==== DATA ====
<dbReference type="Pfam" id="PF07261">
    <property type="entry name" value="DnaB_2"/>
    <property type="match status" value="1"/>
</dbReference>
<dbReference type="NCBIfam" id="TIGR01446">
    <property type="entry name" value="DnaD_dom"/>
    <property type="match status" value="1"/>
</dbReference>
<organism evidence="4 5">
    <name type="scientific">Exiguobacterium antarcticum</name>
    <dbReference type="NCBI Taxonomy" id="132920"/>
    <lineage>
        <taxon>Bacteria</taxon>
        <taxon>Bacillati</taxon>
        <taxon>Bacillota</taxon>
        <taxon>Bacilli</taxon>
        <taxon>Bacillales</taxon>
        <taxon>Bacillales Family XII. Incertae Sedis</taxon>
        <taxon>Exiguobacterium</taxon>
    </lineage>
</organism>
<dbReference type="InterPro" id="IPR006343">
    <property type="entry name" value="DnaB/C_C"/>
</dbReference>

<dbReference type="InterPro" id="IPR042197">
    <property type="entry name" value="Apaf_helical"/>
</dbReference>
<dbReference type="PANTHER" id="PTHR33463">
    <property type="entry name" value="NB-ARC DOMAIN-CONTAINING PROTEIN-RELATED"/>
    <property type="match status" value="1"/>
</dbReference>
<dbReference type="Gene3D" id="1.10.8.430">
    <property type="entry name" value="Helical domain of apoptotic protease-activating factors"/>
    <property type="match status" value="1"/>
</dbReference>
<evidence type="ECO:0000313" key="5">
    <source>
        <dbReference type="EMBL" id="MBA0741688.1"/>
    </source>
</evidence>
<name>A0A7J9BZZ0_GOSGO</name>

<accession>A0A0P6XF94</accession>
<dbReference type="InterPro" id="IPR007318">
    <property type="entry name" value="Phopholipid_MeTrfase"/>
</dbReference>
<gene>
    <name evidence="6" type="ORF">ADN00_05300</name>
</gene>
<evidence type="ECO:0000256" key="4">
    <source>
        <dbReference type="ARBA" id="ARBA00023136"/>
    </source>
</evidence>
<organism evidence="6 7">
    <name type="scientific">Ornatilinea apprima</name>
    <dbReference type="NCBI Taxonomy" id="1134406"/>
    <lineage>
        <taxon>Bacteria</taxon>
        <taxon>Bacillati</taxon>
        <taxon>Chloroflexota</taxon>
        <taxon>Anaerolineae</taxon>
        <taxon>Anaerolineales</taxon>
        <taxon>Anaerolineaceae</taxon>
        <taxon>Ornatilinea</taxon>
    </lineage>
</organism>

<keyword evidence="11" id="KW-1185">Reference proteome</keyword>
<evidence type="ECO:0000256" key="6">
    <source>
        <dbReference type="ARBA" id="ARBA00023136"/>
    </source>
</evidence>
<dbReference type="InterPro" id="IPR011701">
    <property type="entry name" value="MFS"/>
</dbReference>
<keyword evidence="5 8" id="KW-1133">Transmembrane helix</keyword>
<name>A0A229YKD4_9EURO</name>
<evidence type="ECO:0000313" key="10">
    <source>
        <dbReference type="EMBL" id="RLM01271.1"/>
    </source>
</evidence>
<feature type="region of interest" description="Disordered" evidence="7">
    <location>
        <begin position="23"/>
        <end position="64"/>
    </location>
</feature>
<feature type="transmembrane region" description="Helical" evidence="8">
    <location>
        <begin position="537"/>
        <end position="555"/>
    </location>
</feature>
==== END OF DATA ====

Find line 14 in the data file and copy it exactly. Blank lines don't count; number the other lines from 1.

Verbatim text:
        <taxon>Bacillati</taxon>